But I do have to say the costumes were exquisite and I loved the anachronistic Sophie Digard items. Just like I do in Selvedge…

  41. Hello,

    I just read your review and having just watched the dvd of Bright Star, felt compelled to comment. I disagree entirely with your analysis:

    what we are being purveyed is mere cinematic candy floss. So this is a film that is both intellectually hollow and horribly otiose, but which stitches up the viewer simply by being visually persuasive.

    Campion was able to evoke the deep longing one feels for the “ineffable” in Bright Star — she shows it in several ways: through the artistry of Fanny’s sewing, Keats poetry, and their awakening love. Fanny was Keat’s equal as an artist, and it was her love of and skill in sewing as self-expression that enabled her to eventually recognize the beauty in his poetry — which required study on her part as she was not “skilled” in the written word. Keats talked of immersion in water and the corresponding sensations that one feels, not that one “intellectualizes” and I think Campion’s film allows us the same experience.

  42. Thank you for this excellent post, Kate. After watching the film, I felt dissatisfied and slightly peevish, the way I do after talking myself into eating something visually appealing but with no nutritional substance. You do an excellent job of articulating a sound feminist critique.

  43. I went to a Selvedge magazine screening of this film last night, complete with talks by the film’s embroiderer, Fanny’s sewing hand double and a costume designer for Keats House. During the pre-show talks, the editor of Selvedge referred to this blog post’s critiques of the costuming… so *someone’s* paying attention.

    Alas, I had to walk out of the film when after an hour and a half John and Fanny were still mooning around in the grass like Edward and Bella with no sign that anything was actually going to happen. Though visually beautiful, I found the film dull, precious and light on content — more like a series of spreads from an aspirational magazine than an actual story. As you said, this is also the problem with Selvedge occasionally… there’s only so many exquisitely overexposed shots of a single quail’s egg cradled in an antique teaspoon on a distressed farmhouse table I can look at before thinking, “And this cost more than a copy of Pale Fire?”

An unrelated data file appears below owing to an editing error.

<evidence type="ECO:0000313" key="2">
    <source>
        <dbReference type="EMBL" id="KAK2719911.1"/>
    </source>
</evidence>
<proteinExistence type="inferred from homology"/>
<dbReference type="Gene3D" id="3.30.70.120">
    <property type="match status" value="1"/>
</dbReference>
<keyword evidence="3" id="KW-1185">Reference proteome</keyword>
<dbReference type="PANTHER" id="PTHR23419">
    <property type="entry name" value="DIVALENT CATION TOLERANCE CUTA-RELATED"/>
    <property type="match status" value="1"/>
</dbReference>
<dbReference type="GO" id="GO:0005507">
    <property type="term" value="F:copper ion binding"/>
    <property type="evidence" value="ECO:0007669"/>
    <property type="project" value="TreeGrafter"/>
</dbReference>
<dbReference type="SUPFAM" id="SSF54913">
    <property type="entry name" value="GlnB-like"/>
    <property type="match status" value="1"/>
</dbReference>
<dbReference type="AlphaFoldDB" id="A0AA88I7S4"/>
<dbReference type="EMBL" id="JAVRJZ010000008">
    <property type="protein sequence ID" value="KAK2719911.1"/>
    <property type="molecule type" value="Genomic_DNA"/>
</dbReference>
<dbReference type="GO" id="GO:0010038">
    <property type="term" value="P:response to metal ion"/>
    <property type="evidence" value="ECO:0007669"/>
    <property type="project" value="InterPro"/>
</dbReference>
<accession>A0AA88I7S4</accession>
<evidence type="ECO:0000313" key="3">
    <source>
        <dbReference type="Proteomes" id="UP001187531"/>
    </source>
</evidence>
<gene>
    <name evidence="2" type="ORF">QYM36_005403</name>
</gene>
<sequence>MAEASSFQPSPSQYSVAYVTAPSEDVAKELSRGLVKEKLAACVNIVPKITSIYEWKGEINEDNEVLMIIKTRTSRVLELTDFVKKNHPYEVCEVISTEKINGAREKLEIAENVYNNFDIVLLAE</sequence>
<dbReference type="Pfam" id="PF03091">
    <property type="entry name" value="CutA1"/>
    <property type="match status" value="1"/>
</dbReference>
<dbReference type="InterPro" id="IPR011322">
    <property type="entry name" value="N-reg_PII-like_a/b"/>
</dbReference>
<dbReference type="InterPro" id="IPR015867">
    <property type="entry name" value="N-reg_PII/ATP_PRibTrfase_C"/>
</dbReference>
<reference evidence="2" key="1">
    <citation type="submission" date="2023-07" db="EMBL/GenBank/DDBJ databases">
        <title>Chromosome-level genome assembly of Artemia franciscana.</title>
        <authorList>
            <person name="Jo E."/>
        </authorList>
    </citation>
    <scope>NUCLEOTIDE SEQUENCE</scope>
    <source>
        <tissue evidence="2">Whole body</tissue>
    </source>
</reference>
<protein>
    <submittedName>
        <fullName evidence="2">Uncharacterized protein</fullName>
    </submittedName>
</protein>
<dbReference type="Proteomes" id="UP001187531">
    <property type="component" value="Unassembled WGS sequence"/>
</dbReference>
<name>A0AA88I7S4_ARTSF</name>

Also, this:

    Instead of wallowing in doomed romance, Brawne should have been bringing in the bloody washing

    basically sums up everything I dislike about period England films made by people who treat history as fantasy.

  44. PS Have you seen Fran Lebowitz on why Jane Austen is popular (in America, at least) for mostly the wrong reasons?

    “If you’re really a truth-teller, you’d better be funny, because otherwise they will kill you. That’s why [Jane Austen] is funny.”

  45. Hooray! You hit the nail on the head! As a former film student I had a lot of trouble with this film too – mostly the lack of substance. I also found a missed oportunity with the representation of Fanny. I saw the film with my mum and daughter – both crafters and seamstresses – and they were horrified with the lack of industry shown by her and the indulgence of wasted time. Not something a stitcher has time for! Great review.